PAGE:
PEOPLE WHO OWN THE DARK: After the crudely inserted credits revealed that Sean Cunningham had nothing to do with this flick, I was shocked to find People to be an ancient, low-budget Spanish import from the late 60's or early 70's starring none other than Paul Naschy. I ran out and looked at the poster once again only to find that Mr. Naschy's name had been anglicized to "Paul Mackey" as had all the other credits in the honorable tradition begun by miscellaneous snake oil distributors like Dimension Pictures, Wm. Mishkin, etc.

#19 - CLASH OF THE TITANS: ...Hamlin in particular is amazing - he looks and acts like a young, pre-decadence Jim Morrison circa 1966. Coolly pouting and mugging his way through most of the film's 2 hours of heavy-handed dialogue with Morrison-like air.

#20 - BARBED WIRE DOLLS: Production value on this film is strictly skid row: the script is mindless and plodding, the direction of  "zoom lens" Franco is embarrassing to say the least and the sound booms as if it were recorded in a subway lavatory.

#21 - Editorial: T.V. addicts / movie fans in the NY metropolitan area will be dismayed to hear that Psychotronic, the year-old weekly guide to horror, classics exploitation and weirdness on local television has ceased publication as of mid-July. …Don't expect Weldon to become a forgotten cult hero however, he already has plans afoot for a book to be published which he informs us will be a guide to low-budget films on TV, as well as long range goals for a possible Psychotronic resurrection in the not-too-distant future.

#22 - Editorial: Roky Erickson agreed to supply the G.G. with a listing of his all-time favorite horror films, with appropriate comments. Being a bit otherworldly himself, not all these titles will be familiar to readers (or myself for that matter), but I believe Roky has seen them in some shape or form. Here are the Roky Top 5: 1) The Hearse - No comment from Roky 2) Curse of the Demon - "a great film that really tells you where Lucifer's at." 3) Creature With the Atom Brain - "people talk a lot about the creature in the movie, but I saw the film itself as one big creature." 4) The Little Girl Who Tread a Loaf - "this one is more of a poem than a movie…it's about Little Orphan Annie and goblins." 5) It Happened at Lakewood Manor - no comment from Roky.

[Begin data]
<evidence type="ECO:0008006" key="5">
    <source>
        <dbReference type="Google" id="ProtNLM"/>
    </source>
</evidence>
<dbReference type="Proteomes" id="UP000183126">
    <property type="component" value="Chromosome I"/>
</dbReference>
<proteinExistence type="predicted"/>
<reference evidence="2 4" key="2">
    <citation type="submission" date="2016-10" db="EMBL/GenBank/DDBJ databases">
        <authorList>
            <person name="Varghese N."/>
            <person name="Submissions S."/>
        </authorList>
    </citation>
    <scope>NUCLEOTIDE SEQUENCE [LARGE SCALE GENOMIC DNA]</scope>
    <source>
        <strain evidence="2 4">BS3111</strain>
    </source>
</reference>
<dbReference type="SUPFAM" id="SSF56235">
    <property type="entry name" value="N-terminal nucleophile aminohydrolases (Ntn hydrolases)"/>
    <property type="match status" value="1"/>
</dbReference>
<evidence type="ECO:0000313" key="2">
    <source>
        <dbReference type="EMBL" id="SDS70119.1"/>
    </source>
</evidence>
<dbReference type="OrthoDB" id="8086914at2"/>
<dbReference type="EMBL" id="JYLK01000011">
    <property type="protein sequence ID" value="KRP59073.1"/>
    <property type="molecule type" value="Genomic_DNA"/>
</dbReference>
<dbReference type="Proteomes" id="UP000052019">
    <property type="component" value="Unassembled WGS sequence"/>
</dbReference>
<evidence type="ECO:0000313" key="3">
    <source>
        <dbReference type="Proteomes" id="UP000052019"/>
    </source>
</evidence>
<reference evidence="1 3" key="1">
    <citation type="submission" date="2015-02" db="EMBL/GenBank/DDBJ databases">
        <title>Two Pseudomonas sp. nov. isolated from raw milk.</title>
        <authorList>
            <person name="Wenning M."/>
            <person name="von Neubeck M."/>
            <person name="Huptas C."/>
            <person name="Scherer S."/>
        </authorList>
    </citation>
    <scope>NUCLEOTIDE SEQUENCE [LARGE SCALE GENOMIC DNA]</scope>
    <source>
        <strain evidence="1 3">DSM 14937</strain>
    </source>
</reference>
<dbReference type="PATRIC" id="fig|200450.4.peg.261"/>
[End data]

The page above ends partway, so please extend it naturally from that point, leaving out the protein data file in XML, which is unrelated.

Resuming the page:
HOT SPUR review

#24 -

 #26 - SEEDS OF EVIL: Joe Dallesandro is great for the first 15 minutes of the film with his patented no-wave deadpan acting style, but the film is so endlessly talky, inept and boring that it is not even humorous by virtue of it's incredible miscasting.

Editorial: On Sunday Nov. 1, 1981, the G.G. will be holding it's First Anniversary Party at Club 57 at 8:30pm. The event will feature a screening of the little seen H.G. Lewis epic The Wizard of Gore as well as an appearance by Lewis himself. That's right we've managed to track down the elusive goremeister and he's agreed to intro the movie, sign autographs and answer questions G.G. readers might want to hurl his way. Hershell has informed us he's never met any group assemblage of his fans before. Admission is $4.00 (a paltry sum to meet a legend).

#27 - Editorial: Thanks to Gary Levinson, Mark Nardone and Steve Schindler for pointing out a glaring error in G.G. #25. In the review of Dead People, I credit a gentleman named Royal Dano as portraying a mutant black albino zombie rat-eater. The aforementioned trio informed me that Dano 1) is not black, 2) was cast as Marianna Hill's missing father 3) doesn't eat a rat throughout the entire course of the film. My apologies to Dano for the foul-up, apparently he is a well-respected character actor whose career has spanned nearly three decades. On the other hand, the G.G. has not yet received an apology from anyone concerned with releasing this three-time-retitled loser for the $4.00 we blew going to see it.

"Beware the Bogus Lover": Throughout the past month, a co-feature at many of the area theatre's sleazier bills has been advertised as The Demon Lover. That film, an entertaining little Grade-Zer made by earnest horror devotees is not always being shown. In it's place, a scurrilous distributor has taken an old 1969 abomination called The Body Beneath directed by the king of hack directors Andy Milligan, lopped off the title credits (replacing them with nothing) and is attempting to pass it off as Lover in at least three different theatres in Queens, Manhattan and New Jersey…Milligan losers are always to be avoided, but the fact that this one is being passed off as another film has to be the lowest trick ever pulled by a scum bucket shyster.

#27 -

(Check out our exclusive Gore Gazette dvd)